For its fifth generation, Avalon received an all-encompassing makeover by Toyota’s U.S.-based design, engineering, and manufacturing entities at Calty Design Research Inc. (Calty) in Ann Arbor, Michigan; Toyota Motor North America Research and Development (TMNA R&D) in Saline, Michigan; and Toyota Motor Manufacturing, Kentucky, Inc. (TMMK) in Georgetown, Kentucky, respectively. Spearheaded by Chief Engineer, Randy Stephens, and Calty President, Kevin Hunter, the brain trust masterminded an Avalon that represents multilateral progressiveness – for itself, its diverse group of drivers, and, for Toyota.
The teams minded two keywords throughout their development paradigm: Authenticity and Exhilaration. Both were applied in every area of Avalon’s sophisticated essence, and throughout the four available grades: the athletic XSE (all-new) and Touring, as well as the more opulent XLE and Limited. HV grades include XLE, Limited, and XSE.
The original Toyota RAV4 arrived in the United States 22 years ago, casting the mold for a whole new industry segment, which evolved into the compact crossover SUV.
With the all-new, fifth-generation 2019 Toyota RAV4, the vehicle premieres, yet again, at the forefront – both for the Toyota brand and for the segment. Dealership arrivals can’t come soon enough, with 2019 RAV4 gas models set to arrive next month, and RAV4 Hybrid models following in late March 2019.
The first RAV4 was a true game-changer, but no one knew at the time just how big of a market shift it would create. Much has changed in the two decades since then. Compact crossover SUVs have grown in actual size, and segment growth shows no signs of abating. RAV4 is the currently the best-selling vehicle in its class, doubling volume over the last five years to sales of nearly 408,000 in the U.S. in 2017. That makes RAV4 Toyota’s best-selling vehicle in the U.S., and the best-selling non-pickup truck in the country.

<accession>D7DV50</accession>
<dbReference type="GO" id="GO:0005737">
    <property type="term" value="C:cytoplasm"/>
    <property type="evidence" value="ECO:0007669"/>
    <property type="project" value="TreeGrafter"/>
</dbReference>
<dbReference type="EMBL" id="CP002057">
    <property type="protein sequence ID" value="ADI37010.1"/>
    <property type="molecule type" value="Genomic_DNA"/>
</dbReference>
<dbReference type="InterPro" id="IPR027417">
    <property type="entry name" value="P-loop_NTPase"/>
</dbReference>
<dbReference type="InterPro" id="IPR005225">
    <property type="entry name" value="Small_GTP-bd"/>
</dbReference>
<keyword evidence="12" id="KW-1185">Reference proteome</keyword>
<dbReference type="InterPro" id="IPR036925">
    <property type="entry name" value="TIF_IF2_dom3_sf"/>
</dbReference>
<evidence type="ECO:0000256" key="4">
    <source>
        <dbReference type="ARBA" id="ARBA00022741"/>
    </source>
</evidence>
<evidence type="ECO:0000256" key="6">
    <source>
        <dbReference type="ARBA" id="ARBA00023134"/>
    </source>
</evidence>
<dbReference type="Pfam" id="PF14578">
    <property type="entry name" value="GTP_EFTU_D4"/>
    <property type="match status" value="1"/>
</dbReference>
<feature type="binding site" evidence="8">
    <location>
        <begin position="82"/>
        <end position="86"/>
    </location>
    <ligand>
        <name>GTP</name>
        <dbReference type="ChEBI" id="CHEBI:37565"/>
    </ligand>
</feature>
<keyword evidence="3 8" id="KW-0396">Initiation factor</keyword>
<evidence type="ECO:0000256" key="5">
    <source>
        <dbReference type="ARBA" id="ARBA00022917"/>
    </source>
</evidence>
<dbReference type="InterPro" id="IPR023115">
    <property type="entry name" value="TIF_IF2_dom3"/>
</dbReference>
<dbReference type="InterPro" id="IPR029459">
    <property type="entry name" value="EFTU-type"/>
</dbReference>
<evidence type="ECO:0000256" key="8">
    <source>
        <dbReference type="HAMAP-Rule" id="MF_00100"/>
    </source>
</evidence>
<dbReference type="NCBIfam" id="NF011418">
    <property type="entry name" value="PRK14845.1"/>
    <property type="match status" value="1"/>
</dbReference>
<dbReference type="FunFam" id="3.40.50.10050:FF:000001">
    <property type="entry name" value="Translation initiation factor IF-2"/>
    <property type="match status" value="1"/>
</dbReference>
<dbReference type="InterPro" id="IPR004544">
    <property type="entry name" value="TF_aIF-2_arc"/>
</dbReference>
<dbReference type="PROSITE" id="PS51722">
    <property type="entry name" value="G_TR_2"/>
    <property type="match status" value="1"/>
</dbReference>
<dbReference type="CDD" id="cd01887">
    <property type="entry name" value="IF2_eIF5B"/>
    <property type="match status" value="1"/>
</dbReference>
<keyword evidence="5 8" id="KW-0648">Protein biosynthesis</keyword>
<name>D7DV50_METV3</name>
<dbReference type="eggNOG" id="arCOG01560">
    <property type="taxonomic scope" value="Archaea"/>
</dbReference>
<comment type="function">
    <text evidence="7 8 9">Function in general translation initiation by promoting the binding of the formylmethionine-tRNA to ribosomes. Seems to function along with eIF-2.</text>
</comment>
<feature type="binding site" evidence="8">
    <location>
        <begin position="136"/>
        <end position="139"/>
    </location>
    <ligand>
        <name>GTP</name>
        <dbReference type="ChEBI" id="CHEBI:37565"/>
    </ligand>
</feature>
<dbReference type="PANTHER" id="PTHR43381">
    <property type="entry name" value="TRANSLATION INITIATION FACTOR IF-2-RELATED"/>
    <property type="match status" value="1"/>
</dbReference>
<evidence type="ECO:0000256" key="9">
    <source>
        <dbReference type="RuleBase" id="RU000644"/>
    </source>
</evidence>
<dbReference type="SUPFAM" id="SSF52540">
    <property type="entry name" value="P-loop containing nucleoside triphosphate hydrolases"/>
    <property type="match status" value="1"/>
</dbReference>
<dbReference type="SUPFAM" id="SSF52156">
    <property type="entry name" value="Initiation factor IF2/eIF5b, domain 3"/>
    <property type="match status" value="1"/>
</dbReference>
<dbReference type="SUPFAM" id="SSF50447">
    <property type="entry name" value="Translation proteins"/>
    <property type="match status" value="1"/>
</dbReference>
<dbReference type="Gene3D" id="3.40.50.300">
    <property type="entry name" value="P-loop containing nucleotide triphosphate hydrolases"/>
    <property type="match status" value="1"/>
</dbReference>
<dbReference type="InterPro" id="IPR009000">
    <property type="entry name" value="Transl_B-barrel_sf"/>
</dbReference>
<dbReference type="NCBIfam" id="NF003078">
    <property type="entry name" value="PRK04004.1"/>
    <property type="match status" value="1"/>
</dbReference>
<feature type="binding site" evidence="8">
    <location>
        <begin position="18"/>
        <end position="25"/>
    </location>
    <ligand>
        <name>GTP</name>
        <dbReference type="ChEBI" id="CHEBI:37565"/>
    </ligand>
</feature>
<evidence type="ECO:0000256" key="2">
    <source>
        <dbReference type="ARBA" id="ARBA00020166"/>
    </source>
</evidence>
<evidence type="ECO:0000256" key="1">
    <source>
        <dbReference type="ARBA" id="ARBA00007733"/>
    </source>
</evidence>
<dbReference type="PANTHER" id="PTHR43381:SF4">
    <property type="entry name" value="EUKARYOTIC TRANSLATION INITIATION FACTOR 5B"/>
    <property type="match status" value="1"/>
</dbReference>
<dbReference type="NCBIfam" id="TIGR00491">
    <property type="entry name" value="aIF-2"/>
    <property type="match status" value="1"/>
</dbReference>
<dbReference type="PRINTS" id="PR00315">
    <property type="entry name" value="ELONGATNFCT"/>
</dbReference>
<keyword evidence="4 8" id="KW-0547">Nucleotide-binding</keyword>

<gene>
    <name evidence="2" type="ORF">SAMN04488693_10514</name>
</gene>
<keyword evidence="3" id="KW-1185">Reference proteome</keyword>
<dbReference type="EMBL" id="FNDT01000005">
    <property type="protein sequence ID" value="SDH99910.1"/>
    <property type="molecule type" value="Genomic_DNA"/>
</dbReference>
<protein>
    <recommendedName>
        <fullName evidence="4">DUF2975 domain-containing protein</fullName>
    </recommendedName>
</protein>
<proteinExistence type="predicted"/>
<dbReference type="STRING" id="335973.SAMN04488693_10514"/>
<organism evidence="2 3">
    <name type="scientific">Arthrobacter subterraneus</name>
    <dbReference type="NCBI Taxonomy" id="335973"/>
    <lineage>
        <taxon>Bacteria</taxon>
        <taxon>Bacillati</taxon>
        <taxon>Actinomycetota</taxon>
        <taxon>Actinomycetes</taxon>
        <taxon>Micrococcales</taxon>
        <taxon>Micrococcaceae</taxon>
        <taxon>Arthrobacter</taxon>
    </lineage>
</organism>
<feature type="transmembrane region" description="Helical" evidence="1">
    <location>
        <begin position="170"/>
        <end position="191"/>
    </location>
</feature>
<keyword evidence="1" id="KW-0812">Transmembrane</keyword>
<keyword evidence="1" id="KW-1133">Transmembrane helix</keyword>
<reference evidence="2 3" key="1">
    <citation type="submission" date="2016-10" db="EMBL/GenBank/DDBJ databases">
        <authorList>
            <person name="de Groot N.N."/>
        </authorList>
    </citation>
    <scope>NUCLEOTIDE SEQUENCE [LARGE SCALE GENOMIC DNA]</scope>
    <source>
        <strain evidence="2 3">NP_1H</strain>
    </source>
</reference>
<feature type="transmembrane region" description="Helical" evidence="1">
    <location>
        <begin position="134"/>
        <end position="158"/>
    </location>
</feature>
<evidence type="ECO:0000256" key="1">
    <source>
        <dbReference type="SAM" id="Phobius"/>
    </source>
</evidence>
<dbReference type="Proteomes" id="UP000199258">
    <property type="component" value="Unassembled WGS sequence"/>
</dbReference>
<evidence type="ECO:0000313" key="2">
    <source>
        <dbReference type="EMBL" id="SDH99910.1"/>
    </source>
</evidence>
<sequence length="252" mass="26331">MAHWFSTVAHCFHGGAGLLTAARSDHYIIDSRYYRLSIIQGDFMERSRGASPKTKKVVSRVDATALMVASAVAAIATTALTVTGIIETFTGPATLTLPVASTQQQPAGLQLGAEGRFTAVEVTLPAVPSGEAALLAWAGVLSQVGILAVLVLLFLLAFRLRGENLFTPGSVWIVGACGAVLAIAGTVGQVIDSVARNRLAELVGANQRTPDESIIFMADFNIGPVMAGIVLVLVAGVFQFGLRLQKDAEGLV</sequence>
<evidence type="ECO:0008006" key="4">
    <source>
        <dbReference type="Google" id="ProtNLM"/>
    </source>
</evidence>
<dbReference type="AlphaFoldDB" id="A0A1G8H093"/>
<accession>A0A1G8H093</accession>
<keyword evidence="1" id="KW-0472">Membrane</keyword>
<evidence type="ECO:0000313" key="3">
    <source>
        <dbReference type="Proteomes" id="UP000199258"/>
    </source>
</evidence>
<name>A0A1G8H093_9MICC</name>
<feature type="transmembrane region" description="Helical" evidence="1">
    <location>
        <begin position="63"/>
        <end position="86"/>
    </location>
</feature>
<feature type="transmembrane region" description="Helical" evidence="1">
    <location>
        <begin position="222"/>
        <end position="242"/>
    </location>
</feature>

The 2019 RAV4 is, in essence, disrupting the segment it created. It is bringing more sport and more utility back while enhancing the agile handling, everyday comfort and exemplary fuel efficiency that made RAV4 the segment leader it is now. All told, the 2019 RAV4 is designed to tackle urban, suburban and great outdoor adventures with equal aplomb. The look is tougher, and there’s greater capability with a new type of all-wheel drive, yet the ride is smoother and quieter, with new comfort touches inside.
New RAV4 powertrains increase performance while reducing fuel consumption. Second-generation Toyota Safety Sense (TSS 2.0) comes standard, and Entune multimedia is more comprehensive and versatile than ever.
RAV4, the compact crossover SUV trend-setter, is poised to, once again, change the game.
The smaller, midsize truck segment as it is now called is red hot again with a trio of new entries about to shake things up. But no matter what the competition throws at it the Tacoma is the mainstay best-seller.
In full disclosure, I own a Tacoma; a 2001 Prerunner that’s been in my family ever since I reviewed it for the show 18 years ago and then bought it out of the press fleet. So I have particularly high standards for this truck. It has been the segment’s sales leader for 12 years running so I can’t really blame Toyota for their if-it-ain’t-broke-don’t-fix-it approach. But…
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